This Beaux Arts courthouse in downtown Sumter was built in 1907 and is one of nine South Carolina courthouses designed by noted 20th century architect William Augustus Edwards. The building is a classic “I-plan” courthouse, which means it is set back from the street and runs the entirety of a block. This style was popular for courthouses during the early twentieth century, as architects believed it projected grandeur.
The original Sumter County courthouse was built in 1821 by William Jay and was remodeled in 1839 in the style of Robert Mills, a nationally-renowned architect from South Carolina who designed many of the state’s prominent public buildings. A postcard of the Mills-inspired building is pictured below.
The courthouse was enlarged in 1896, but by the turn of the century plans were in place to build an entirely new building on the current lot. Darlington native William Augustus Edwards, known for designing public buildings throughout the Southeast, was hired as the project’s architect. More than a century later, Edwards’ courthouse still serves the people of Sumter County. The photo of the postcard below depicts the present courthouse shortly after it was built.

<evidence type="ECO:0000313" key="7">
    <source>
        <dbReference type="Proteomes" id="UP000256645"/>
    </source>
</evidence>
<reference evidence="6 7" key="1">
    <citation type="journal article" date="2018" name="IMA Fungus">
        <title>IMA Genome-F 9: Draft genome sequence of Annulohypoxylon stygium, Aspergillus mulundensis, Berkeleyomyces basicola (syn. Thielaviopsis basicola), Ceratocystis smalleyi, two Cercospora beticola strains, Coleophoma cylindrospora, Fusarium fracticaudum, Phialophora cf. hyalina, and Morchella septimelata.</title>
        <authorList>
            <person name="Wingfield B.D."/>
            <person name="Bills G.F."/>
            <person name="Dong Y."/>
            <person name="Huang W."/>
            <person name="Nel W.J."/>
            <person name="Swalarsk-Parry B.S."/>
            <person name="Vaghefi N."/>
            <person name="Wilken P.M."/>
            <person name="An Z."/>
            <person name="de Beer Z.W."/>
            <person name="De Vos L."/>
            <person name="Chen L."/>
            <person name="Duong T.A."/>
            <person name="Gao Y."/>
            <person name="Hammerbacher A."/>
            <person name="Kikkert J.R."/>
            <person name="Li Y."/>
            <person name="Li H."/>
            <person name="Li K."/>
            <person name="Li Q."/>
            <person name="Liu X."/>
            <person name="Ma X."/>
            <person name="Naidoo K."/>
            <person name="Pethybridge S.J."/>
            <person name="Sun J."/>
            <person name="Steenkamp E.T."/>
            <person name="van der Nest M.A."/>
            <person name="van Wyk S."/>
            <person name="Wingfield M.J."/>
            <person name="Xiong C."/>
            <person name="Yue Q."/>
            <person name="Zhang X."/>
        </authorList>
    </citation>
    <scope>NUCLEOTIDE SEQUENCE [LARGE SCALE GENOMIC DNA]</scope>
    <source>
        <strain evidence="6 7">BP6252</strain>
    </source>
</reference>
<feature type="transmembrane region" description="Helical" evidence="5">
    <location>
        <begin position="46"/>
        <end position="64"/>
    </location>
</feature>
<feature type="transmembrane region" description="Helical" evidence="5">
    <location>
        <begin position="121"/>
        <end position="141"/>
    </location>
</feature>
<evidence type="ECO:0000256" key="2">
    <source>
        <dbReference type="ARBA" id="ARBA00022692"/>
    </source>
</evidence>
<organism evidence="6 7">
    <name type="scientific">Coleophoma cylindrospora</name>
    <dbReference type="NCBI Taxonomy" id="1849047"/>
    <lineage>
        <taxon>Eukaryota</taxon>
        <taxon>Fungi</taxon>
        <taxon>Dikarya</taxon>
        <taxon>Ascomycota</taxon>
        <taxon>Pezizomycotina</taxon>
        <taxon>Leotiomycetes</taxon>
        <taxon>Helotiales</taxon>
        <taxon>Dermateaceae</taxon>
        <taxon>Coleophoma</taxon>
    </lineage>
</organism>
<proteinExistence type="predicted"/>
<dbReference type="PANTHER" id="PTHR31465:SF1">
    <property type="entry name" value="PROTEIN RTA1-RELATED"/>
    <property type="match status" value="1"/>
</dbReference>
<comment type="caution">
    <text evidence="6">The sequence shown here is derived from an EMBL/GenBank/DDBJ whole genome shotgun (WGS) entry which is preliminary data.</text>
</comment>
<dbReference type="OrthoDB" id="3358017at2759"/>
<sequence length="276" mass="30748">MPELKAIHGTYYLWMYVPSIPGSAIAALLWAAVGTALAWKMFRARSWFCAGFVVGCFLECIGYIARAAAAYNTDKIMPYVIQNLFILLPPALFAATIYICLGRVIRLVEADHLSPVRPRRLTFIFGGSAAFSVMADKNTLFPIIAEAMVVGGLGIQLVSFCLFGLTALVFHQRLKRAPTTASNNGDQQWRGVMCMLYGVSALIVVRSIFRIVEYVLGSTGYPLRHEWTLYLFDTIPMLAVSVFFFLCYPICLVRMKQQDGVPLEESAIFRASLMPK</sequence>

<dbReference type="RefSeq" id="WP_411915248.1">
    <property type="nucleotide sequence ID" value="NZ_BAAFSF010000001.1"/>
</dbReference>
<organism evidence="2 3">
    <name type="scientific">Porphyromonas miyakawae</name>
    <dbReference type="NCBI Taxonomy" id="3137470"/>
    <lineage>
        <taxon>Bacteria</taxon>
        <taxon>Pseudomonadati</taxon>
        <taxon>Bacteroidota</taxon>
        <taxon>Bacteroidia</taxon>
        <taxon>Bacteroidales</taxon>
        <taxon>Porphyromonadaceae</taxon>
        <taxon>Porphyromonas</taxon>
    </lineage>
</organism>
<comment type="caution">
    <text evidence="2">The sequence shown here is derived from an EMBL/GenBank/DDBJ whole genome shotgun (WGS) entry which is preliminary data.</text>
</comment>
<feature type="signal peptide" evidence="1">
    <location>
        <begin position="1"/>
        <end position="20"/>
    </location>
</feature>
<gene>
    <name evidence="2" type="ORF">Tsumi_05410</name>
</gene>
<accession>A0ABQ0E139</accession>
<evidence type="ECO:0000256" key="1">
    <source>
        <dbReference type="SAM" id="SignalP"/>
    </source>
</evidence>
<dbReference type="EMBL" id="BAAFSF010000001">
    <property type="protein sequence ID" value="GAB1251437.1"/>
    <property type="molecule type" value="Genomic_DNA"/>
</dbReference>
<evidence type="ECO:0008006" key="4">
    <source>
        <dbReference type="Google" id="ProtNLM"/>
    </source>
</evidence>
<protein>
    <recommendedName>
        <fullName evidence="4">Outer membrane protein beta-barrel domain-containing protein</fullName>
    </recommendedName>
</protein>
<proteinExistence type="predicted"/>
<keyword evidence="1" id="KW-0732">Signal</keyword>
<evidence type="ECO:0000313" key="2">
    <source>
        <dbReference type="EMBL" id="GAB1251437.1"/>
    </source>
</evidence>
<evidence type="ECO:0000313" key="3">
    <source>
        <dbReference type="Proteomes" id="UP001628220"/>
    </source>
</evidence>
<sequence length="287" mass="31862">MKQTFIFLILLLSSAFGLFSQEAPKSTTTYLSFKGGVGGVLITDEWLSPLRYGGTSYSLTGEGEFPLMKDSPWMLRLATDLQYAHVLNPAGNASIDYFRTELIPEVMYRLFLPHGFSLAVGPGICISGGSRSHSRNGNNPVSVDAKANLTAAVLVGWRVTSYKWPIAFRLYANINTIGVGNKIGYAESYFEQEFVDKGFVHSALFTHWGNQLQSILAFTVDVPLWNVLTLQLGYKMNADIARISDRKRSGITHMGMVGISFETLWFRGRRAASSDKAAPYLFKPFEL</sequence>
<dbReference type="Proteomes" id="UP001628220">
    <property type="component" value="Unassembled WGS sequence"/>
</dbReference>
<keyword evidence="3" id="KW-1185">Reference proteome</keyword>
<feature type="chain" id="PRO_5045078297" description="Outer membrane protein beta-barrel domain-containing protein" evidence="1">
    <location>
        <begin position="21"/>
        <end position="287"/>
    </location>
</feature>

The below photo depicts Main Street from the steps of the original courthouse.
The Sumter County Courthouse is listed in the National Register:
The Sumter County Courthouse was one of nine courthouses designed William Augustus Edwards, a prominent South Carolina architect of the early twentieth century. In 1905 seeking to replace the original 1821 courthouse Sumter County contracted with Edwards to design the new building. The building that Edwards designed for Sumter County was an I-plan courthouse, set in the center of a deep open block that ran all the way from Main to Harvin Street. The I-plan was a popular design for courthouses all over country at the end of the nineteenth century and the beginning of the twentieth century. Edwards displayed a strong Beaux-Arts sensibility, however, by setting his courthouse with its long axis parallel to Main Street and putting the recessed entrance portico in the center of the long side. This creates the impression from Main Street that the building is really more of a rectangle with a notch carved out for the entrance. This impression has been much reinforced by the actual filling in of the rear notch in the early 1960s during a remodeling and enlargement of the building, so that it now actually has rectangular footprint.
Flanking the Sumter County Courthouse is a thoroughfare known as Law Range. Law Range is made up of a row of office buildings that have historically housed many of Sumter’s law firms.
Courthouses Designed by William Augustus Edwards
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